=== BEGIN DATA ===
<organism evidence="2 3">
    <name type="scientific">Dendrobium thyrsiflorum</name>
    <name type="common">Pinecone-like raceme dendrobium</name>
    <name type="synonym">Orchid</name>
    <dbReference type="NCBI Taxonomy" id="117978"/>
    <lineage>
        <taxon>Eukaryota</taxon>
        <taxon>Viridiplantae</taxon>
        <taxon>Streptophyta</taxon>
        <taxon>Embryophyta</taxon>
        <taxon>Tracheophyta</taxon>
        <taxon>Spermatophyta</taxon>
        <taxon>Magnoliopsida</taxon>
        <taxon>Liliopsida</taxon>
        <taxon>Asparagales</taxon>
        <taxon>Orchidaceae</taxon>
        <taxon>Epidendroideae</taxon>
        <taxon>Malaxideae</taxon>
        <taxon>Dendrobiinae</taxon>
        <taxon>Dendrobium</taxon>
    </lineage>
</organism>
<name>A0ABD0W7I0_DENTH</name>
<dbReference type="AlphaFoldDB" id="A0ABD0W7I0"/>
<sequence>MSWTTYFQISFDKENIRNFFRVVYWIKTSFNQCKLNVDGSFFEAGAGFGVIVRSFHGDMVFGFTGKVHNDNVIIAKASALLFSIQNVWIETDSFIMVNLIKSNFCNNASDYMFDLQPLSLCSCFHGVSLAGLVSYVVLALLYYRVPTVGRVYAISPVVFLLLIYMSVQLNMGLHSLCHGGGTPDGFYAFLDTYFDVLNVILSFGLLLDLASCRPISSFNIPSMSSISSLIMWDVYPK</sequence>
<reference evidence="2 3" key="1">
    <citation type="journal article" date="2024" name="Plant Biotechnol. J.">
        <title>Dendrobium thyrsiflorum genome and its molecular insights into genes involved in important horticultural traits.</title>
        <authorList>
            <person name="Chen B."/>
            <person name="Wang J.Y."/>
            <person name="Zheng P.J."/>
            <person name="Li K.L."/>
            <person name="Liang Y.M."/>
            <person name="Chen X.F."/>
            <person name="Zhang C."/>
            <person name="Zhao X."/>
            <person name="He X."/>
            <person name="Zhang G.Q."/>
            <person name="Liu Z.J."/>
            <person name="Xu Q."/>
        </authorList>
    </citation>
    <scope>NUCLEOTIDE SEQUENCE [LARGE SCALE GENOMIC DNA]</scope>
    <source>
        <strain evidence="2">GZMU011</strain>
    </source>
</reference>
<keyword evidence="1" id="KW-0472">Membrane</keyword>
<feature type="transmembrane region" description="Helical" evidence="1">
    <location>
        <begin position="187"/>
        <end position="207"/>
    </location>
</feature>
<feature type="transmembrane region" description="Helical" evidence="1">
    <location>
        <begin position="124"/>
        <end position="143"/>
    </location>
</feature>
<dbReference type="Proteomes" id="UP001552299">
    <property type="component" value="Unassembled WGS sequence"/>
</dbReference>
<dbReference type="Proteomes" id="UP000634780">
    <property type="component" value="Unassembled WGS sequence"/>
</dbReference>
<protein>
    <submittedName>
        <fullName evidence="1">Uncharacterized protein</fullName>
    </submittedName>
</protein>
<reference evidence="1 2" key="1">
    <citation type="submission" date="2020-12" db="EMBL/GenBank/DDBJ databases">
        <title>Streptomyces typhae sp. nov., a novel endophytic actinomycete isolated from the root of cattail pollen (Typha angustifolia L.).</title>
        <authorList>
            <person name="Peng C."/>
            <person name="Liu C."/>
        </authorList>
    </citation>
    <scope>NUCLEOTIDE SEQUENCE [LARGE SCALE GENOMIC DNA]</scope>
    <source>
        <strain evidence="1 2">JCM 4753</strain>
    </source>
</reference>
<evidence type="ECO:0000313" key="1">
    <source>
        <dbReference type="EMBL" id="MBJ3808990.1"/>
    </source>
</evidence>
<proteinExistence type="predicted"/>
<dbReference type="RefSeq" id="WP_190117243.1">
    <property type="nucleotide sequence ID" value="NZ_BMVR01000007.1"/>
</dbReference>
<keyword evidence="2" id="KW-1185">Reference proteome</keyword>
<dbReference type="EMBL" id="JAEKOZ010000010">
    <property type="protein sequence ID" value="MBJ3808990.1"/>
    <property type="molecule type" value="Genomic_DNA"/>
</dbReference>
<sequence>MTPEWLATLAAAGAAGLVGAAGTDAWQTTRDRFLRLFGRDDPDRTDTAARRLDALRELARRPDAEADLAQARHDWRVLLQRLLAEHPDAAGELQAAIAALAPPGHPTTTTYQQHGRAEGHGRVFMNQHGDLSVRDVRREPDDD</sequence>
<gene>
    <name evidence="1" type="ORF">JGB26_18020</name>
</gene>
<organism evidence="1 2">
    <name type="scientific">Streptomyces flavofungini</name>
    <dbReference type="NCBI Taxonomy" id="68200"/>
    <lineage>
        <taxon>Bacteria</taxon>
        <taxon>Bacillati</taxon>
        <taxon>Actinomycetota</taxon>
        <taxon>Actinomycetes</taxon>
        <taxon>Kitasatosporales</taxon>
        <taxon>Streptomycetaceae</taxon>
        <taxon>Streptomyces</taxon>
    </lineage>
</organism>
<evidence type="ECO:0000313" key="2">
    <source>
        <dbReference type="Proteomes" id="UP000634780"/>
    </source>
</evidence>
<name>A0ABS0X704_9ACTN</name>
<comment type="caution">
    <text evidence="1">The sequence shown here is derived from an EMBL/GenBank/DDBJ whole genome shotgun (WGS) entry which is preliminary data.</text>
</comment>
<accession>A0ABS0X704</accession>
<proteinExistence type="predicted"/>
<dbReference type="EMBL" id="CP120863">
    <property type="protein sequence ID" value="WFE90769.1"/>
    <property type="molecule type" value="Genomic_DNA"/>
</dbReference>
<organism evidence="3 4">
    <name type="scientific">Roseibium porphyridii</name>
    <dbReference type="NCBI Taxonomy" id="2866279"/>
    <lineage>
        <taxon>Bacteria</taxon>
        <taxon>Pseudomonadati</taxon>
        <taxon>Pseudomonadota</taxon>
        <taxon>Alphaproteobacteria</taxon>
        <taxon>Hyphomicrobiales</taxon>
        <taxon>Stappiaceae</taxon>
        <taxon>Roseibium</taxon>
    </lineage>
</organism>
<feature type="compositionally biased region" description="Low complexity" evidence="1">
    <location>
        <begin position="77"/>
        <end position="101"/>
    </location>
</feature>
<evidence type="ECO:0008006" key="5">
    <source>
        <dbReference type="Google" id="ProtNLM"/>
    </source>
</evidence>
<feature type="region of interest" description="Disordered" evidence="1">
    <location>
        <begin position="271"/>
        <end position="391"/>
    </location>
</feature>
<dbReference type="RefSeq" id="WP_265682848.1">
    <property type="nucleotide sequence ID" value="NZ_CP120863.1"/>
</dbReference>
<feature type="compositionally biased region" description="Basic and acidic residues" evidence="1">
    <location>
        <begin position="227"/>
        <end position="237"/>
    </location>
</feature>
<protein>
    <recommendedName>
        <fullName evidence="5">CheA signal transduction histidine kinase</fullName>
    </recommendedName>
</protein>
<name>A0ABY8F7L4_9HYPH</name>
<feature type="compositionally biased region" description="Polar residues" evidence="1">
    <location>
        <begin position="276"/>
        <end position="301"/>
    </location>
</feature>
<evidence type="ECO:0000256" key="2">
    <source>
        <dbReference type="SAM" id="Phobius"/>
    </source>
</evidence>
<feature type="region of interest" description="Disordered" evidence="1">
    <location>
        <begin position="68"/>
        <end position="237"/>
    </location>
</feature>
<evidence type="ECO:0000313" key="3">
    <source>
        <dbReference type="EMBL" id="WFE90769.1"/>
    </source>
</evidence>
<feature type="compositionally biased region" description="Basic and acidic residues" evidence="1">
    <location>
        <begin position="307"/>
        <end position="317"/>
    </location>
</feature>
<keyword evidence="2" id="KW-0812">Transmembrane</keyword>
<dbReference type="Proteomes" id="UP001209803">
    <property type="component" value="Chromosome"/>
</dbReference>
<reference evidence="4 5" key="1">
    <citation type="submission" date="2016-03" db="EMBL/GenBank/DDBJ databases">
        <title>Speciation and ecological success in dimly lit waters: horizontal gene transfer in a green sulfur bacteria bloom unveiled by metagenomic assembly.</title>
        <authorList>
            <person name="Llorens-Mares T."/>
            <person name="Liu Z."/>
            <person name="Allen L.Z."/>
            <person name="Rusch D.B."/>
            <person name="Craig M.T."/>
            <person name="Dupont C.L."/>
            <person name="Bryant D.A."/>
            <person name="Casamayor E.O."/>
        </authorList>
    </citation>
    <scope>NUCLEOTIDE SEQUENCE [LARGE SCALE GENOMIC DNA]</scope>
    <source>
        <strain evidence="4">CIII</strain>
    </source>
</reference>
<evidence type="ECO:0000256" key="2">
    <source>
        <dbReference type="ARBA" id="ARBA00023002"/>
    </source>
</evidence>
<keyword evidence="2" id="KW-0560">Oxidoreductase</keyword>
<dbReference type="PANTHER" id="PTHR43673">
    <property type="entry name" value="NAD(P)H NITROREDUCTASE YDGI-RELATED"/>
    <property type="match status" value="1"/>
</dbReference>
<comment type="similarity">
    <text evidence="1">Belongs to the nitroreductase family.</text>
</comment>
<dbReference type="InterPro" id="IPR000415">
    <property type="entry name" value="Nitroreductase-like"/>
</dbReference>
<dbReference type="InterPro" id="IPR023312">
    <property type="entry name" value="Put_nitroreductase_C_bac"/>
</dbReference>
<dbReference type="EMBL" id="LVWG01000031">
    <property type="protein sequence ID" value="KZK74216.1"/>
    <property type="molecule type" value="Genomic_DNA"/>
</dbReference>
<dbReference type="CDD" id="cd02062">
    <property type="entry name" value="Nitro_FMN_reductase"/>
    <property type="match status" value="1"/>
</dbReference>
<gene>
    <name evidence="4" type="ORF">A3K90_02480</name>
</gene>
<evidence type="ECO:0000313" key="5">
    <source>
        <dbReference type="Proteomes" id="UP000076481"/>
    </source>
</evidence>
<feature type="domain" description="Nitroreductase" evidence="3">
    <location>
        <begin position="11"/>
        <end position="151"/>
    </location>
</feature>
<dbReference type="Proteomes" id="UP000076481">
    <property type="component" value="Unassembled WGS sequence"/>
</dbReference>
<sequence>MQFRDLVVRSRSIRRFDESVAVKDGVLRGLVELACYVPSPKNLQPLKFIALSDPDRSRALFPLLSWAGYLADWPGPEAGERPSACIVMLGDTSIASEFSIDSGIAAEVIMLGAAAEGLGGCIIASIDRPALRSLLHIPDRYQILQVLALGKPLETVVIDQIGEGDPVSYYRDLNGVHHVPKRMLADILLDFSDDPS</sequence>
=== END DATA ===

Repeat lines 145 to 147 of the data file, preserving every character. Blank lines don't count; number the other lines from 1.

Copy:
<feature type="compositionally biased region" description="Low complexity" evidence="1">
    <location>
        <begin position="77"/>